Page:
The initialization :


It would be better if "=" is used instead of ":=" to represent an initializing declaration.

I liked the Minimization of use of parenthesis in "for" and "if" statement

 for i := 0; i < 10; i++ {

  if s==0 {   }

Yet another language with a built-in algorithm. Great for short examples and nothing but pain for tasks that don't exactly fit into provided system of threading with channels.


I would be interested to see when it will have IDE support and will be available for windows also.


Well I think it's a neat looking language and the concurrency bits are extremely nifty. Also the removal of millions of paren's are great too(I'm programming in C#! Not Lisp! why must I have 3 different casts with 8 different sets of parens!?)

That being said. It's just another language. There are not any points yet that make it viable to compete with C/C++. The language is decently better. Decently better will not cover the expenses of retraining and all that though.

I do like that this is a lower level language(runs on the actual machine) yet has garbage collection.

I think it would be neat to test just how good it is at handling low level things by writing a kernel in it. (course parts will be bootstrapped with C, but still)


Seeing := as a shortcut to declare and assign a value to variables took me back to some of the first programming experiences I had, since they were in Pascal. :o)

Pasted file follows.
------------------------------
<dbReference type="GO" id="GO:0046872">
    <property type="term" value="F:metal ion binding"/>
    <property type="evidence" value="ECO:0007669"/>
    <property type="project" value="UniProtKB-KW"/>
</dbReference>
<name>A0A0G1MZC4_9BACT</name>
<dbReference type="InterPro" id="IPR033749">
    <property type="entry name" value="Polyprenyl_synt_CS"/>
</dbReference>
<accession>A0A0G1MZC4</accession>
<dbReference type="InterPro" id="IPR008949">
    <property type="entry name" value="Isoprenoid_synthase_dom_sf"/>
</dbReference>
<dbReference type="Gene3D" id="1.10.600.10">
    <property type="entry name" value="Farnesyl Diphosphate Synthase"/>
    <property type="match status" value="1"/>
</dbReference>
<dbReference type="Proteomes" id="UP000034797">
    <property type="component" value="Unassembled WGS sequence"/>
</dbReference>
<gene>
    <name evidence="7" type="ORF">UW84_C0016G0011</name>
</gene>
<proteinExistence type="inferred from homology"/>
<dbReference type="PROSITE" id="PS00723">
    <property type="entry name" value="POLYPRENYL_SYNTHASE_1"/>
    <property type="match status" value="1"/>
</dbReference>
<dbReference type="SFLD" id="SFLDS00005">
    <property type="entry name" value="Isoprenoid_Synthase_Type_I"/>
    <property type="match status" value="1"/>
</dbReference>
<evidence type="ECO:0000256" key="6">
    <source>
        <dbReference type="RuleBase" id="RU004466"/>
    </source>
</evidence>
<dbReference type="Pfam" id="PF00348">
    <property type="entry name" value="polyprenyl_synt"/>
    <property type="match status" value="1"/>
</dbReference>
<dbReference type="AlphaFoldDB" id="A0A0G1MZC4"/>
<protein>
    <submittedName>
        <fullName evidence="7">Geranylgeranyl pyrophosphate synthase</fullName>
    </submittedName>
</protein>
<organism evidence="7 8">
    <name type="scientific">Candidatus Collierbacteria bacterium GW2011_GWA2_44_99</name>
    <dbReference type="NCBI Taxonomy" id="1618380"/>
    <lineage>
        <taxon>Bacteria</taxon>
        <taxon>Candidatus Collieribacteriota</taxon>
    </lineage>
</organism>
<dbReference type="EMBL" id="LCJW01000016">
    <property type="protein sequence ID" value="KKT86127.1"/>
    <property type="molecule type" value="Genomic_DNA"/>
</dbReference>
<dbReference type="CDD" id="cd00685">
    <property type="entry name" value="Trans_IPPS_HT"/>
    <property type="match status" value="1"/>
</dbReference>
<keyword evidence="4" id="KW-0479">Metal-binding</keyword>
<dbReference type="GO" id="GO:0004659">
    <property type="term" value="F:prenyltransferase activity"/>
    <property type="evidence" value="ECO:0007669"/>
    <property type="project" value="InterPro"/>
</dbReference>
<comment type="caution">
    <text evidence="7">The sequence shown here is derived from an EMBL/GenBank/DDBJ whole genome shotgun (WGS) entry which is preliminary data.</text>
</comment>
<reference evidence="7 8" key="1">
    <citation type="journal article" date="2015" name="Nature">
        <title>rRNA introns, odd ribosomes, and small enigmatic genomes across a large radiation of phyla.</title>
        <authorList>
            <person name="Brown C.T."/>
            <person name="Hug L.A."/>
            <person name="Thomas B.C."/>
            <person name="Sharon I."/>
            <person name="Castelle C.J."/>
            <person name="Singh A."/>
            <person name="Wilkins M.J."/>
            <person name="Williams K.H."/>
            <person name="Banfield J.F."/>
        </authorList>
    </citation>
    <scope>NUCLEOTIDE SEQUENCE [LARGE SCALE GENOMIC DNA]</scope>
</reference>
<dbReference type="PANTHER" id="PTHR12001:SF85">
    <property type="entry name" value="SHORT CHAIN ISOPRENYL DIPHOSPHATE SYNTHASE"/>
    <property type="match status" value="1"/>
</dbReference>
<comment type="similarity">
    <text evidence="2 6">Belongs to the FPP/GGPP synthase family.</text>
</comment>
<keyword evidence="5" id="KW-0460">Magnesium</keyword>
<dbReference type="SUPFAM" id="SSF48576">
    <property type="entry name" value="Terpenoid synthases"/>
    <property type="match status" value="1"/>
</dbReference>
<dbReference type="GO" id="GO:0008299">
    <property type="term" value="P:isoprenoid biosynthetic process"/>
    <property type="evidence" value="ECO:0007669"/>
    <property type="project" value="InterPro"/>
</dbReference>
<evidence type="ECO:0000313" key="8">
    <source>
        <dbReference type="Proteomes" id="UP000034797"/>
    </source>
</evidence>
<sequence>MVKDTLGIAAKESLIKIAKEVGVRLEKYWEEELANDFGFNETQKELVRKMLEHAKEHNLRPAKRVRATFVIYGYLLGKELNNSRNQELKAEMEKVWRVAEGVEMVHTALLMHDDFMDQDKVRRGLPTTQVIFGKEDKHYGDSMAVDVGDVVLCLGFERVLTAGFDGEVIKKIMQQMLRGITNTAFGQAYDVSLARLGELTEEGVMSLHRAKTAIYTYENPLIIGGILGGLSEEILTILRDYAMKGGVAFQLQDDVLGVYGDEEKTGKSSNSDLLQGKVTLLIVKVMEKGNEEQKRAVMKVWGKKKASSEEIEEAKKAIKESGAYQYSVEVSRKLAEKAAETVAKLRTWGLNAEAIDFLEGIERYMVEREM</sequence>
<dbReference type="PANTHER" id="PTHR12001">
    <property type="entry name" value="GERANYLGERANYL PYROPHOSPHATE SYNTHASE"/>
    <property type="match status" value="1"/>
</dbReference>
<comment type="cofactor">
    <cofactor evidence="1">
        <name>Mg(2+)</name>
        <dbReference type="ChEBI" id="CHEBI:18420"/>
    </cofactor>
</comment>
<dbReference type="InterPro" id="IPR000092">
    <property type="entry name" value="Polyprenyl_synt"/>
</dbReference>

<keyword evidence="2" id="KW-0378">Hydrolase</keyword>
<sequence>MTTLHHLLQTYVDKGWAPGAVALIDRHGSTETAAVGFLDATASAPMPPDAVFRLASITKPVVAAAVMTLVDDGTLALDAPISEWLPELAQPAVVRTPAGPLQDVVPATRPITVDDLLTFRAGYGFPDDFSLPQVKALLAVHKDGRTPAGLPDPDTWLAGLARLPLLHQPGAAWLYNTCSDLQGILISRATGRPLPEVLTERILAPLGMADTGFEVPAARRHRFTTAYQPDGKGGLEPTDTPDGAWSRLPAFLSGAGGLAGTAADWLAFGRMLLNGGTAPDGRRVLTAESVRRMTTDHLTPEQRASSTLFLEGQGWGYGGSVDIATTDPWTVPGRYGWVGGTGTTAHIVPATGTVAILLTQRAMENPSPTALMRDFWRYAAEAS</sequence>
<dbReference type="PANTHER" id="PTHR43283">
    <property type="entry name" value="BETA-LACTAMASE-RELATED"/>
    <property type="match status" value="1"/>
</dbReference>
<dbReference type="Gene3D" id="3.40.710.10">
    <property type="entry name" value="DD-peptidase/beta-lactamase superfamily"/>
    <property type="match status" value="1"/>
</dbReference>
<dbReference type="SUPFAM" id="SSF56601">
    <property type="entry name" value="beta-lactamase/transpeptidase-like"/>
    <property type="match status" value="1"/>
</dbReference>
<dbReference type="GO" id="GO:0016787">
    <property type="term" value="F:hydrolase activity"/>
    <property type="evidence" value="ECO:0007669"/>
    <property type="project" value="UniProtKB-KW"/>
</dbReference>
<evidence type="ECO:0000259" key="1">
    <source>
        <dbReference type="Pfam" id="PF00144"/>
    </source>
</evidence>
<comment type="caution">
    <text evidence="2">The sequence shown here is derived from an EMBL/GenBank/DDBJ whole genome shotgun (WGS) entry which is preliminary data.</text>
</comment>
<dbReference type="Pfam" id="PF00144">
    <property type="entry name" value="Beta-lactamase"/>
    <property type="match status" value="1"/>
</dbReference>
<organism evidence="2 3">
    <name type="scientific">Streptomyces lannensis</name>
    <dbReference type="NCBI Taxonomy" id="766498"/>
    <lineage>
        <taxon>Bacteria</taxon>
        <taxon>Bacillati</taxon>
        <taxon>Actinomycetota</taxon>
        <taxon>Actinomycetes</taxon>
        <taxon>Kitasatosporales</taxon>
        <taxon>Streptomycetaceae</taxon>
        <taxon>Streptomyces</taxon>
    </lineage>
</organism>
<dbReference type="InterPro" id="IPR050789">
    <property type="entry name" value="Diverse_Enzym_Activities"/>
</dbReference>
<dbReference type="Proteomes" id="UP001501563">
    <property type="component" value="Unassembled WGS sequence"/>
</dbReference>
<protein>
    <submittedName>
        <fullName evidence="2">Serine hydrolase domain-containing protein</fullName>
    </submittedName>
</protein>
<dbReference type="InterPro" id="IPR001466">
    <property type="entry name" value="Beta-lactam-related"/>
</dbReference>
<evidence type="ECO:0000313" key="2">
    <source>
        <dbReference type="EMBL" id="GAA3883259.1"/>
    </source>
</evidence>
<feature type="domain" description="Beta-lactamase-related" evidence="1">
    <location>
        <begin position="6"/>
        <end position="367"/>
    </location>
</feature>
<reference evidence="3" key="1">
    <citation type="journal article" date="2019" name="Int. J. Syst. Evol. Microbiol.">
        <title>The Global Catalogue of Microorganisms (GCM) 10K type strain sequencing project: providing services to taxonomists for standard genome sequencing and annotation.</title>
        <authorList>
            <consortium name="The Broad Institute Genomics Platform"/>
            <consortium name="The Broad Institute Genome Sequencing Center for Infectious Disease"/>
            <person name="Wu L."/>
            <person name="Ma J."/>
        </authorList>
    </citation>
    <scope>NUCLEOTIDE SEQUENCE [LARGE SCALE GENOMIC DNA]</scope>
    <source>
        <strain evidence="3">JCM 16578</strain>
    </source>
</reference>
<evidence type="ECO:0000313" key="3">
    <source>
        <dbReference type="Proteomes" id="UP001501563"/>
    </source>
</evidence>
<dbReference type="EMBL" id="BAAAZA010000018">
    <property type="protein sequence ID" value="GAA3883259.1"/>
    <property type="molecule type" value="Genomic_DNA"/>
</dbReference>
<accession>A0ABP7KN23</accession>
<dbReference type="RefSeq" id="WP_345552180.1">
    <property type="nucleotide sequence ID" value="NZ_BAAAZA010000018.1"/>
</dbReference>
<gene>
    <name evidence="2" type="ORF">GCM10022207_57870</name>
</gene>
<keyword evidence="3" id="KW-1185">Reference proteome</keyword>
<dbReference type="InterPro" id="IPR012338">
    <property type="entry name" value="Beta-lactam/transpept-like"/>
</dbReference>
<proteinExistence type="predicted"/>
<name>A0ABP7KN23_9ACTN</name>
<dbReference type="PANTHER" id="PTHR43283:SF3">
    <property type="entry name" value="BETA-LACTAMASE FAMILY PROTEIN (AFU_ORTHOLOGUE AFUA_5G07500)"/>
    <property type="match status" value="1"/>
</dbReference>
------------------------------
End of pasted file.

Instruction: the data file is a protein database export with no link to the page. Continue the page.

What would be good is a new native code compiled language that is not C / C++ / D / Pascalish.

Especially for embedded systems.


yet another programming language, this time by google!! Actually there is already a language with the same name, so it is slightly confusing having more than one language with the same name.



I think it looks like it has huge potential - there are several very interesting concepts in there, not the least of which is GC and language support for concurrency: "don't communicate by sharing data, share data by communicating".

But frankly (and I am no MS fanboy) it's irrelevant until it is available for Windows, and probably even Mac. For me it's irrelevant until it also runs on the various hand-held and phone devices out there.


Everything postet before is very correct and comprehensive, but I haven't seen this:

  • no Conditional Compilation. The Argument is you don't need it. Your built system should do it, or in other words: use file granular conditional compilation. I am not convinced on this. ( I discovered much copy and paste code where only single casts were changed :/)